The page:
WELCOME TO SIMPLY STREEP
Created in 1999, Simply Streep is your premiere online resource on Meryl Streep's extensive work on film, television and the theatre - a career that is unmatched in modern film and that has won her numerous accolades, including three Academy Awards, and the praise to be one of the world's greatest working actresses. At Simply Streep, we have built an extensive collection to discover Miss Streep's work through an archive of press articles, pictures and videos, alongside information on the charities and causes she supports. There is much to discover, so enjoy your stay.
Explore the Meryl Streep archives
Browse topics by year, genre or try out a search
Oct 16
2020

Entertainment Tonight has a fantastic interview with Meryl Streep, Candice Bergen and Dianne Wiest for Steven Soderbergh’s December-confirmed HBO Max film “Let Them All Talk”: Dianne Wiest sits demurely, a bookshelf behind her, broadcasting from her computer. Meryl Streep leans against a white brick wall, her iPhone at arm’s length. Candice Bergen reclines on her couch, holding her iPad over her head. For his latest film Let Them All Talk, director Steven Soderbergh put the three acting legends on a ship and, well, let them all talk. So it only made sense for EW to do the same — albeit over Zoom, rather than at sea. The ensuing conversation will mark their first extended discussion of the mysterious movie, which arrives on HBO Max in December. Scripted (sort of; more on that in a minute) by beloved short-story writer Deborah Eisenberg, Let Them All Talk stars Streep as an acclaimed novelist who’s summoned to the U.K. to receive an award. She invites two of her oldest friends (Bergen and Wiest) and her nephew (Lucas Hedges) to join her on a voyage aboard the Queen Mary 2 ocean liner, setting up a gabfest filled with reminiscence, regret, and repartee. As it happens, that also describes EW’s roundtable with the actresses. But at first, they’re just giddy to see each other again, discussing vacation spots and the California wildfires before Bergen gets things back on track. “You’re trying to get things started here,” she says with a chuckle. And so we do.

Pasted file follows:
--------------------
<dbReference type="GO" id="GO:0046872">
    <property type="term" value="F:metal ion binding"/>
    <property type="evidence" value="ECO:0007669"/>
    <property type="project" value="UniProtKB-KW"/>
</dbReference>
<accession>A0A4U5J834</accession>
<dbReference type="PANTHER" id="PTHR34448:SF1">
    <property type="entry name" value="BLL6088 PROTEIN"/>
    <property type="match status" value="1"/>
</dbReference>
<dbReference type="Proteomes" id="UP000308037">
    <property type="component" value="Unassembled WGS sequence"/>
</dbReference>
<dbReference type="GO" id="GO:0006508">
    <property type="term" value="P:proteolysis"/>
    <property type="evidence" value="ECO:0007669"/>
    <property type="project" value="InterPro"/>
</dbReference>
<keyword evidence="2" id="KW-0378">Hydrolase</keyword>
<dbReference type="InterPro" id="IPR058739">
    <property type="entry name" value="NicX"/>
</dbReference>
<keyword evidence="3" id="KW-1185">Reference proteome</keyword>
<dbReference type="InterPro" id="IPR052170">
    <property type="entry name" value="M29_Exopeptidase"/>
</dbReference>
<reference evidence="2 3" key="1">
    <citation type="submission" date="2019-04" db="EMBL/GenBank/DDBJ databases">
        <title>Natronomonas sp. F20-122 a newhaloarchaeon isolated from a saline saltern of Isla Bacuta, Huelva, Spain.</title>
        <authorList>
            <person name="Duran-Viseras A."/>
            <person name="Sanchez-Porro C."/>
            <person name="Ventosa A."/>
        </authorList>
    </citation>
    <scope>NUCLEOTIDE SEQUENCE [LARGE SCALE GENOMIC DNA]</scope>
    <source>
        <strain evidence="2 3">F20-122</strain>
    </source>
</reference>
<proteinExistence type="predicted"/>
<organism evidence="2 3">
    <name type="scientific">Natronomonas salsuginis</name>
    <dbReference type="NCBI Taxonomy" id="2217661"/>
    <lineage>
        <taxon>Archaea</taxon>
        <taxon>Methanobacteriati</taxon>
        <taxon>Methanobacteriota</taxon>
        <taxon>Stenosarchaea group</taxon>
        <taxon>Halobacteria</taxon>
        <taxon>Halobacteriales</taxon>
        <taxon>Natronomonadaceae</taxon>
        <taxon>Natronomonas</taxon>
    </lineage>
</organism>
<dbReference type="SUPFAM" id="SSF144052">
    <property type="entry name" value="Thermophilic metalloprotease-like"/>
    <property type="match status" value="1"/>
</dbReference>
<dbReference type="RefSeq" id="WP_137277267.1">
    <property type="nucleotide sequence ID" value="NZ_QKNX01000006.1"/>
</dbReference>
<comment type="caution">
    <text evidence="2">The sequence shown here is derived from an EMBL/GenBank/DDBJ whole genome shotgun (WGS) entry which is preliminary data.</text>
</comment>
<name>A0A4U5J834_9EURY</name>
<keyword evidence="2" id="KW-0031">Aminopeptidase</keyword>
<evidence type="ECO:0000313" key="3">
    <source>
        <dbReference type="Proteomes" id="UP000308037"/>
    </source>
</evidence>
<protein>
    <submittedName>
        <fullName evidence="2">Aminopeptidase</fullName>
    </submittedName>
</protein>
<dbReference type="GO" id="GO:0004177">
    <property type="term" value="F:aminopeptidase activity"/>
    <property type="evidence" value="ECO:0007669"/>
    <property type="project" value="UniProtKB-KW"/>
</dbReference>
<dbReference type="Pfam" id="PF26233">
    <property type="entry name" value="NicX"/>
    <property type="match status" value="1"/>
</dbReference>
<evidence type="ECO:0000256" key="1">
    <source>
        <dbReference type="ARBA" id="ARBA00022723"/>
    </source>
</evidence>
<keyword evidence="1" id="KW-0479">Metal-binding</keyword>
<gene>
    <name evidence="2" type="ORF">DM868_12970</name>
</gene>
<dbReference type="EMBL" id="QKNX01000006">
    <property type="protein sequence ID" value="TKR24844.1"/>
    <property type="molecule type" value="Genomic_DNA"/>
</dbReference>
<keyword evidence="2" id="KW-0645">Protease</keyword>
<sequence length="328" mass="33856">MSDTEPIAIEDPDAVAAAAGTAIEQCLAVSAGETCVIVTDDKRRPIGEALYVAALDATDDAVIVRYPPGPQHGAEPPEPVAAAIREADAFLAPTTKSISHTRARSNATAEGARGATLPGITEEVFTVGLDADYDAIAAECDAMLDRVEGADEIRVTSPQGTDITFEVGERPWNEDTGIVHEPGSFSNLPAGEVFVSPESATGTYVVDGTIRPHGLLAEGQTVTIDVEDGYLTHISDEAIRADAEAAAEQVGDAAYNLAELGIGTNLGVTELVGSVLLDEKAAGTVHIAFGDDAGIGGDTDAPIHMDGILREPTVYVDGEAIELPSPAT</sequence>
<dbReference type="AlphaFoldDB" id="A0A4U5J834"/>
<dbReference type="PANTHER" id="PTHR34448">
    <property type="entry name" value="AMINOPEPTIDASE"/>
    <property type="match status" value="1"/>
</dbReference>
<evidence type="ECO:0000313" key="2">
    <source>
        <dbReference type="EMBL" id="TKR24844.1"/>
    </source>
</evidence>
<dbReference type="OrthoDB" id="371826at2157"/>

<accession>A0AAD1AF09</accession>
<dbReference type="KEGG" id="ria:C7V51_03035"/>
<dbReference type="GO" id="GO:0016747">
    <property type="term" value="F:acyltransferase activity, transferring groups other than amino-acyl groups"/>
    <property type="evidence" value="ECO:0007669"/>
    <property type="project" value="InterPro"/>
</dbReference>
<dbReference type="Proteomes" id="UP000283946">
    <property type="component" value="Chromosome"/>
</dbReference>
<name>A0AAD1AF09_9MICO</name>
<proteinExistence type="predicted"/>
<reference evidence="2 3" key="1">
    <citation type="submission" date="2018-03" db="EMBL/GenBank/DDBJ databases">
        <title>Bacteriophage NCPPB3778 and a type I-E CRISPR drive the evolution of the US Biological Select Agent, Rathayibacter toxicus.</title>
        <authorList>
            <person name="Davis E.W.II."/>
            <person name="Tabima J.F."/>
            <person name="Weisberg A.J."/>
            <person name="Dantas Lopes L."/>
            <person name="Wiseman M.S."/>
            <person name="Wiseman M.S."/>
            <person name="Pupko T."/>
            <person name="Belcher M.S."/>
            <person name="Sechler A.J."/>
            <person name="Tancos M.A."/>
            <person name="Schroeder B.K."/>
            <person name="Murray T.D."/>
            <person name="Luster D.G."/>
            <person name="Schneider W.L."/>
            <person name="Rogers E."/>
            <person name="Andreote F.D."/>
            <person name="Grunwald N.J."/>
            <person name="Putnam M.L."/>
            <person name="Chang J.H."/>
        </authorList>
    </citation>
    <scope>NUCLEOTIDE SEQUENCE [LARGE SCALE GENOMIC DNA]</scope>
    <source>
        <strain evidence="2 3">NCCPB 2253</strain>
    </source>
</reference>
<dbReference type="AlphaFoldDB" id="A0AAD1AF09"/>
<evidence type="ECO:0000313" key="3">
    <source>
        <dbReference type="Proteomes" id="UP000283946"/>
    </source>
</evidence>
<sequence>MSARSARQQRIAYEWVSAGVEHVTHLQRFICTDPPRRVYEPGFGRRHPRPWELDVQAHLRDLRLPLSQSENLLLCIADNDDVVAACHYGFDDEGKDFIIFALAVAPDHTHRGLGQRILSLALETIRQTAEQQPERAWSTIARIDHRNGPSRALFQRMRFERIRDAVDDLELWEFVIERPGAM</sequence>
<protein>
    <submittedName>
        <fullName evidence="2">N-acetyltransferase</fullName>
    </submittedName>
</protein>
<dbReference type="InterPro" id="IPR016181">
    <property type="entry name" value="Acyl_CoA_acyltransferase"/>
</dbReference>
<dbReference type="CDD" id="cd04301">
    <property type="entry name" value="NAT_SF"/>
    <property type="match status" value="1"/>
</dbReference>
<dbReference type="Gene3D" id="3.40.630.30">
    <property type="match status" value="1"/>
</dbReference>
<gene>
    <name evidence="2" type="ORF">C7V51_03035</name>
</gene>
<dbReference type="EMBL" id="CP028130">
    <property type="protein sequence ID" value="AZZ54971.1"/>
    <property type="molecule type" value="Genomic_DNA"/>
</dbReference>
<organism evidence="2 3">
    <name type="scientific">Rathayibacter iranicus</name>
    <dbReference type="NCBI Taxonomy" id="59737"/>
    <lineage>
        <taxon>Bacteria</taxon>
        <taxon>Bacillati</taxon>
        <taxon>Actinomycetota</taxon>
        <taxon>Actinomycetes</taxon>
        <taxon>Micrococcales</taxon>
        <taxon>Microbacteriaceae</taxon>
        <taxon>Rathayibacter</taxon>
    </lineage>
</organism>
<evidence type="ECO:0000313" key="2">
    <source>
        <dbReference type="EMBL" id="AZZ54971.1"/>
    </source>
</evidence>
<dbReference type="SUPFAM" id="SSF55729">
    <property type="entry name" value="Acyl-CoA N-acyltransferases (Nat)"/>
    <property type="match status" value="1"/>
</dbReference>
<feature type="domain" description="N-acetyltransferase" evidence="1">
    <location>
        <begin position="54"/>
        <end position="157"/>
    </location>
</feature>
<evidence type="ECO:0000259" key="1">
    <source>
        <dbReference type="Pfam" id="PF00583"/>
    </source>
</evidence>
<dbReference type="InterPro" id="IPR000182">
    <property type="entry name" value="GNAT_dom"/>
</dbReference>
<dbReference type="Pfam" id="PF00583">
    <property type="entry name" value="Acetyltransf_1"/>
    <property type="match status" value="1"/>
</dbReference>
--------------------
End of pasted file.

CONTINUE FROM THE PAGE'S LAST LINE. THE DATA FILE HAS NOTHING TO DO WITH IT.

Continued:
Meryl, how does playing, for lack of a better word, a regular person like this character differ from some of your more transformative roles?
I didn’t think she was so regular. I mean, to me, she was a rara avis. She’s a really weird bird. A real intellectual, which I am not. People like that sort of intimidate me, and so it’s great fun to imagine what it’d be like to have those standards of thought, and those aspirations, and to have a poetic soul, which I think she did, and the selfishness of real, true artists. People that don’t have kids and concerns that pull them into the real world. People that have been able to just live in the sort of miasma of their own imagination and anxieties and terrors. That’s her, and at this particular moment of her life, especially so. Her regrets and her desires to figure things out — it’s stuff you can relate to after 70, certainly, if you’re lucky enough to get there.

The complete interview can be read over at Entertainment Weekly and in our press archive.

Photo Gallery – Career – Let Them All Talk – Production Stills

www.simplystreep.com